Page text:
(Bloomberg) -- The House plans to take its first vote to support the impeachment inquiry of President Donald Trump on Thursday as Democrats seek to nullify Republicans' argument that the process is illegitimate.
On Tuesday, three House committees are hearing behind closed doors from Alexander Vindman, the National Security Council's director for European affairs.
Here are the latest developments:
Lawmakers Spar Over Whistle-Blower Identity (2:26 p.m.)
Closed-door questioning of Vindman by members of the House impeachment committees Tuesday led to partisan sniping over Republican efforts to identify the still-unnamed whistle-blower whose complaint sparked the inquiry.
"The president and his defenders in Congress aren't interested in the act but are interested in risking the life of the whistle-blower," said Democrat Eric Swalwell, a member of the Intelligence Committee as well as the panel on Oversight and Reform.
Top Oversight Committee Republican Jim Jordan said Intelligence Committee Chairman Adam Schiff has been blocking legitimate questions of Vindman, an Army officer assigned to the NSC.
"Schiff was clear that he didn't want the witness to answer certain questions," said Jordan, promising to talk more about those questions later Tuesday.
Schiff declined to comment.
Earlier, another Oversight Committee member and close Trump ally denied that Republicans were trying to use questions posed to Vindman to "out" the whistle-blower.
Republican Mark Meadows insisted that he doesn't know who the individual is, and that he and other Republicans haven't been waging a "fishing expedition" in questioning witnesses to find out the person's identity.
Yet another Republican, speaking on the condition of anonymity, said he has learned who the whistle-blower is and will be talking more about that with his colleagues.
House Vote Set for Thursday, Official Says (12:58 p.m.)
The text of the House resolution to affirm the ongoing impeachment inquiry will be posted Tuesday and is still expected to get a vote on Thursday, according to an official familiar with the plans.
The House is not scheduled to be in session on Friday.
Hoyer Casts Doubt on Thursday House Vote (11:59 a.m.)
House Majority Leader Steny Hoyer said Democratic leaders haven't determined whether the chamber will proceed with its first impeachment-related vote this week.
"I have not read it yet," Hoyer told reporters. "Members have not read it yet. We're going to have to consider whether or not it's ready to go on Thursday."
Hoyer Says House Could Stay to Late December (11:21 a.m.)
House Majority Leader Steny Hoyer told reporters Tuesday the House could stay in session past the second week of December to keep working on the impeachment inquiry.
"We are continuing the process of determining whether there were high crimes and misdemeanors" by the president, which later could lead to impeachment, Hoyer said.
The Maryland Democrat also said there's no timeline for the inquiry to wrap up, and he declined to comment on whether it would be a political problem to continue impeachment hearings into a presidential election year. If the House impeaches Trump, he would be tried in the Republican-led Senate. If convicted, he would be removed from office.
The House is currently scheduled to recess for the holidays Dec. 12. Hoyer is responsible for the chamber's calendar.
Cheney Defends Army Officer's Patriotism (10:52 a.m.)
Wyoming Representative Liz Cheney, a member of Republican leadership, pushed back on conservative commentators, lawmakers and White House officials who have questioned the motives and allegiances of career public servants who have testified before impeachment committees.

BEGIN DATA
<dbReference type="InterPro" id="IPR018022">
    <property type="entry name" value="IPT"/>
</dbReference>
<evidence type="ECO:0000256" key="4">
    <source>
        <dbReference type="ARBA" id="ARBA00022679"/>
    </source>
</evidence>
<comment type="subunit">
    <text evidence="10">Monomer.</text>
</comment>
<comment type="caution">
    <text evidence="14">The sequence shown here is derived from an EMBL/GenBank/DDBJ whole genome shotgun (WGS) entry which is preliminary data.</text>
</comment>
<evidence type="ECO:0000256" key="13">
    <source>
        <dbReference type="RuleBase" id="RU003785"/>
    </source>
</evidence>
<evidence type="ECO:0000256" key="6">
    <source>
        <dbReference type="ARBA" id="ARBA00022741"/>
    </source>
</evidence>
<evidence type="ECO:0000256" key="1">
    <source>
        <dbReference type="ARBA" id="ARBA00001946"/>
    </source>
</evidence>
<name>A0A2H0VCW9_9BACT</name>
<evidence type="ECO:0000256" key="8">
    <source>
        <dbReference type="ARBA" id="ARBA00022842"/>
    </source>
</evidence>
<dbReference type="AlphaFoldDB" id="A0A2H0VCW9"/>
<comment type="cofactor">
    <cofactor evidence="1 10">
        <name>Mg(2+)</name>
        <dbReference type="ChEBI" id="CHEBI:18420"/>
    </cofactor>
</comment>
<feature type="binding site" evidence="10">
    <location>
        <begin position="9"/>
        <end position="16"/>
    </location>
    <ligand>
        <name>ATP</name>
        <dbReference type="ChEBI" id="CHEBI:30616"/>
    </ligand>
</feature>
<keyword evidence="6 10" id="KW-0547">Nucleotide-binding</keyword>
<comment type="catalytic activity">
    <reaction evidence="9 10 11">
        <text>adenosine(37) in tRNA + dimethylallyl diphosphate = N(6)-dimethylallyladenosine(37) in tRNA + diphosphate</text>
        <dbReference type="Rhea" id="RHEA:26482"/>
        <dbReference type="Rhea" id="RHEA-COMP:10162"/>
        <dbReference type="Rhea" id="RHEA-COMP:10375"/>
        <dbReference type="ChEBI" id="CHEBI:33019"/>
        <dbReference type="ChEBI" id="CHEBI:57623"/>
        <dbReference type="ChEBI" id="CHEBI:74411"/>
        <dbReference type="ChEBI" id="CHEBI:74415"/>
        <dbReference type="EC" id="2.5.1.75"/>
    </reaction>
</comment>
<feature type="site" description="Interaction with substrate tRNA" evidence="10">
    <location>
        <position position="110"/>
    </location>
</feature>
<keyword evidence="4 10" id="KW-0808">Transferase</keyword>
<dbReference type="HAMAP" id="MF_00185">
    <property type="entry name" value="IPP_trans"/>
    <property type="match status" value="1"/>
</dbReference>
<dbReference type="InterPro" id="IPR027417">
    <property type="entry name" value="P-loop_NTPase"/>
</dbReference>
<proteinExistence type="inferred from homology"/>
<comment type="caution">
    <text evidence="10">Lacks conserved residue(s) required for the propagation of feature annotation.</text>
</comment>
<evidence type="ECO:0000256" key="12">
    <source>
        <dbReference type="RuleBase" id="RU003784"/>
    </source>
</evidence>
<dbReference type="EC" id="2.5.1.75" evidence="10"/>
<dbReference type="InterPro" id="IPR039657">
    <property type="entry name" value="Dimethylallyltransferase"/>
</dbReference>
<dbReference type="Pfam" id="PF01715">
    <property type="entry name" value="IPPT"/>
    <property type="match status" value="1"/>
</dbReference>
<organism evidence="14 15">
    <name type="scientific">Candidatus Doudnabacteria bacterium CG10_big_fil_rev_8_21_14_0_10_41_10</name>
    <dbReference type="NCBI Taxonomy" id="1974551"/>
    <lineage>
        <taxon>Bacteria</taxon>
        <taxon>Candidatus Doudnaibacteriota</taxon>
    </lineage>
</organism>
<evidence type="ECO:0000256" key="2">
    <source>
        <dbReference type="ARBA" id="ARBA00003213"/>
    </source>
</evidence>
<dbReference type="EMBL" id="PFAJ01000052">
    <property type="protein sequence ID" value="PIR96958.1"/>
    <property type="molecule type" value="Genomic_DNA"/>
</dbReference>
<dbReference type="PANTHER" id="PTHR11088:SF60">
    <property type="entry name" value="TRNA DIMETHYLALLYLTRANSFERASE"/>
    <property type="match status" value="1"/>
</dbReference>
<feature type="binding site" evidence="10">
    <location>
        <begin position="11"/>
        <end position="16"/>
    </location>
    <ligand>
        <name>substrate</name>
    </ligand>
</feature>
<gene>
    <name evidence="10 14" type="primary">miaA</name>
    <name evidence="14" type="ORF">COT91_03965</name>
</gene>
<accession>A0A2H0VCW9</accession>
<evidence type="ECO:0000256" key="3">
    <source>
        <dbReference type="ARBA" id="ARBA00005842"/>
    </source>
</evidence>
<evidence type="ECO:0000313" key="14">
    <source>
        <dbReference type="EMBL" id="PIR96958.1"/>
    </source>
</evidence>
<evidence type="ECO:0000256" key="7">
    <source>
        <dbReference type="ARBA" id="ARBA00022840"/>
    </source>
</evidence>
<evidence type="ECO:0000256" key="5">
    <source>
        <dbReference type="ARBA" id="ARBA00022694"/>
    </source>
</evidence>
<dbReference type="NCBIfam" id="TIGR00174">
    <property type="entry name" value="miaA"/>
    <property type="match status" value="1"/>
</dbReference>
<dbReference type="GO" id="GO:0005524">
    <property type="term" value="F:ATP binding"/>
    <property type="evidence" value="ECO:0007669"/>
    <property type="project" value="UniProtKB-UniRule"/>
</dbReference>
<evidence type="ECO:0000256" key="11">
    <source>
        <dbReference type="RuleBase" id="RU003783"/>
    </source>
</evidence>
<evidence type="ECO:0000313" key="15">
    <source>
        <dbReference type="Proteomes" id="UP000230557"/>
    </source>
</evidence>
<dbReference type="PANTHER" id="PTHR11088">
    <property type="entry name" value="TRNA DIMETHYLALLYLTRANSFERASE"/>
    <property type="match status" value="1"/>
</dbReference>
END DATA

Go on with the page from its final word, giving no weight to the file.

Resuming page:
Speaking with reporters Tuesday about the witnesses, Cheney defended "their patriotism, their love of country," as Vindman was giving his private deposition.
"We're talking about decorated veterans who have served this nation who put their lives on the line and it is shameful to question their patriotism," Cheney said.
Her comment came less than an hour after Trump derided Vindman, an Iraq veteran, as a "Never Trumper."
Officer On Trump Call Arrives at Hearing (9:27 a.m.)
Vindman arrived for his closed-door testimony to the House impeachment committees, where he plans to describe his alarm after listening to Trump's July call with the Ukrainian president.
Vindman, who received a Purple Heart for his combat service in Iraq, works at the White House as director of European affairs at the National Security Council.
He plans to tell the committees he twice raised his concerns to an NSC lawyer about Trump administration officials conditioning military aid to Ukraine on that country agreeing to open investigations of former Vice President Joe Biden, according to his prepared remarks obtained Monday by Bloomberg News.
One of those instances, Vindman will say, occurred after he heard Trump's July 25 call with Ukraine President Volodymyr Zelenskiy. The Ukraine-born Vindman adds in his prepared statement that he "did not think it was proper" for the president to insist that a foreign government conduct investigations into his political opponents. -- Billy House
House Speaker Nancy Pelosi said the chamber's vote on Thursday will "eliminate any doubt as to whether the Trump administration may withhold documents, prevent witness testimony, disregard duly authorized subpoenas, or continue obstructing the House of Representatives."White House Press Secretary Stephanie Grisham said the vote won't legitimize the proceedings. She said Democrats' "secret, shady, closed-door depositions are completely and irreversibly illegitimate."Charles Kupperman, a key witness in the impeachment inquiry, defied a subpoena to appear before the House committees on Monday after asking a judge to decide whether he must testify to Congress. Kupperman is Trump's former deputy national security adviser.
--With assistance from Billy House.
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